Prophecy and Israel

The Future of the Temple in Jerusalem – Remarkable Similarities between History and Prophecy

Israel’s Chief Ashkenazi Rabbi David Lau told the Knesset Channel in June 2016 that he would like to see a Third Temple built. The restart of the sacrificial offerings may happen very soon since the original location of the altar and Temple can be reached underground from the Western Wall without disturbing the Muslim holy places on the Temple Mount. The comparison of the history of the Second Temple and the prophecy of the Third Temple may lead to a better understanding of this prophecy.

The Riddle of Psalm 49 – is rapture a Jewish prophecy?

The concept of a divine rescue in form of rapture originates in Jewish scripture: it is mentioned in the book of psalms in form of a riddle and exemplified in the story of Enoch. The prophetic announcement of this glad tiding is found in Psalm 49:16 But God will redeem my soul from the grip of the Lower World (Sheol), for He shall take me. This verse is interpreted by Ibn Esra with the following words: „I shall never die; rather, my soul will be drawn upwards, until it disappears in the heavenly abode, as we read of the ancient tzaddik (Genesis 5:24) And Chanoch walked with God, then he was no more, for God had taken him“. The Christian scripture offers additional details in the book of Revelation: The man-child in Revelation 12 symbolizes to my understanding the Messiah together with 144 000 of Israel’s faithful, who are rescued by rapture as first fruits from the earth.

The Mystery of Glad Tidings in the Darkest Days

The man-child in Revelation 12 is a picture of Christ together with the church and a select number from Israel. The future part of the fulfilment of God’s mystery, which was promised as glad tidings to the prophets, is the promised rapture of the 144,000 first fruits of Israel. They will be taken to heaven together with the two witnesses when the 7th trumpet begins to sound.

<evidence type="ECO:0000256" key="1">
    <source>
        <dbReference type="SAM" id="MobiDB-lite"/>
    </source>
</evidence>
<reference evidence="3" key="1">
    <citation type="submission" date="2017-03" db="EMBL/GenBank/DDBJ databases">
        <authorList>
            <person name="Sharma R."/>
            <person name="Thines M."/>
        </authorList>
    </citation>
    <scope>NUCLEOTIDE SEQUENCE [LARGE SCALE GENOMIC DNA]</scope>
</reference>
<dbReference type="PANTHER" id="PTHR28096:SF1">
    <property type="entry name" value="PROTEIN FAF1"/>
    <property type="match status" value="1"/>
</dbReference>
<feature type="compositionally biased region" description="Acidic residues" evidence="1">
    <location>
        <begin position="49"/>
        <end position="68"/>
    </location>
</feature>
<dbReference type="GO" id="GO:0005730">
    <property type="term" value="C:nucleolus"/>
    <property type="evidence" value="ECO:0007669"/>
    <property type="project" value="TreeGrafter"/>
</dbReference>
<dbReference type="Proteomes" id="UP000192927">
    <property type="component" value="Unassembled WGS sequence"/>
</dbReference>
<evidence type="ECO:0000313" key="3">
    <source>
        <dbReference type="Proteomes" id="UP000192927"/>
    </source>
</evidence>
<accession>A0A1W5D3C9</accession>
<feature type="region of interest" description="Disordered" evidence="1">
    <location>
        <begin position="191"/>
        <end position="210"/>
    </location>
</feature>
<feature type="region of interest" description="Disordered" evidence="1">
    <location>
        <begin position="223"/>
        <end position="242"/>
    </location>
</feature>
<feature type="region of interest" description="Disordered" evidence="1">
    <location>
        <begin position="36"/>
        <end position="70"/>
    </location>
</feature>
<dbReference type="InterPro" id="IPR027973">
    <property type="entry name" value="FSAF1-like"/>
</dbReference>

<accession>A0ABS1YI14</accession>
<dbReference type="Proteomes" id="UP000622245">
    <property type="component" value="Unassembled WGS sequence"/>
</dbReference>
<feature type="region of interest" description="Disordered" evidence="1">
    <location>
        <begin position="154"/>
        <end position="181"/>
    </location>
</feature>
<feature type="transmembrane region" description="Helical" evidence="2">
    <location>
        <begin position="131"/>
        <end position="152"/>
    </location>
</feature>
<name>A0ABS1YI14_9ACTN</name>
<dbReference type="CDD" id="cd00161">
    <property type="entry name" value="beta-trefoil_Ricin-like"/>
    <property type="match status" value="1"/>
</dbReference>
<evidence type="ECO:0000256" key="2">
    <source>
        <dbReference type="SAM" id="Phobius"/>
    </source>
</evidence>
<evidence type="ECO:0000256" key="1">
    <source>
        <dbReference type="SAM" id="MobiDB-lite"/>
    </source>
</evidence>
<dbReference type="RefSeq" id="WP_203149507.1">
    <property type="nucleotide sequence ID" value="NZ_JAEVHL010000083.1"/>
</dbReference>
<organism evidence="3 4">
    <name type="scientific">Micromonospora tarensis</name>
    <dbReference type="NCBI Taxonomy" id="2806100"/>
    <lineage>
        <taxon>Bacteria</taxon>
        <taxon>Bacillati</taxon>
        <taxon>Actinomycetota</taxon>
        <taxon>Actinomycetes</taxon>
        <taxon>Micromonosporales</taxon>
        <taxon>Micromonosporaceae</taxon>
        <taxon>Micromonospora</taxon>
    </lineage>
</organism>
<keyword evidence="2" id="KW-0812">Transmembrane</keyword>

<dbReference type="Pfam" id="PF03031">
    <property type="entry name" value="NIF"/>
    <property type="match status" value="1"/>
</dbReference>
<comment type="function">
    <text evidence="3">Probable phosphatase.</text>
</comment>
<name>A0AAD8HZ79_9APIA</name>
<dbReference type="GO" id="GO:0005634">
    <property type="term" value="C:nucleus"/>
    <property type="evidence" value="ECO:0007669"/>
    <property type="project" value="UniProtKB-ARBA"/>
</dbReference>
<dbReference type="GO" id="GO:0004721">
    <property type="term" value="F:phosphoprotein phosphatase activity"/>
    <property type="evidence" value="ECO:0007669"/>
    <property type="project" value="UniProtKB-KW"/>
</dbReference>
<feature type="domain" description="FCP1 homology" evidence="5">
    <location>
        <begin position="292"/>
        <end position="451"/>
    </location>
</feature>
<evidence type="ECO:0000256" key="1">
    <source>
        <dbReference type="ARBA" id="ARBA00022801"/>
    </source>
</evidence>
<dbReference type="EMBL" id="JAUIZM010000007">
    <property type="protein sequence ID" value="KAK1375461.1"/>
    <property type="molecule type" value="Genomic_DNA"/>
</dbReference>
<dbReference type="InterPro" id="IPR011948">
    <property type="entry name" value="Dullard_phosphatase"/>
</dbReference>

God's plan for Israel

Since the age of the Church Fathers, the Catholic Church has taught that Israel has been once and for all rejected by God because of the crucifixion of the Messiah and replaced by the Church. This teaching - known as Replacement Theology – shaped most Christians‘ thought, even after the Reformation. No distinction was therefore made between God’s plans for Israel and His plans for the Church. It was only at the start of the 19th century that Manuel de Lacunza, a Jesuit, released a book called "The Coming of Messiah in Glory and Majesty" which provided fresh insight on the matter. It showed that the Messiah must return in glory and majesty before the millenial kingdom begins, and that Israel has a future in God’s divine plan which is independent from that of the Church. The process of developing new ideas on this subject is ongoing. The article at hand discusses God’s plans for his people with a view to encouraging fresh consideration of prophecy. While some of God’s plans for Israel are already fulfilled, others will come into fulfillment in the future, perhaps even soon.

Ezekiel’s Vision of Israel’s Future

In chapter 37 Ezekiel sees a valley full of bones, representing the whole house of Israel. God had opened their graves, the bones taken out and put together to a corps, however, still without life. – The Spirit of God which is missing will, according to prophecy, create divine life in three different ways to three groups of Israel. In chapters 38 and 39 attacks against Israel are described which will take place when the people has returned to Israel and is living there in security. Therefore, the Near-East-Peace-Treaty must be in force before this attack is started. The enemy from the north will be defeated in Israel and the slain will be buried. About seven years later a last attack will follow, which will be warded off by the powerful intervention of Messiah, who will erect his kingdom of peace.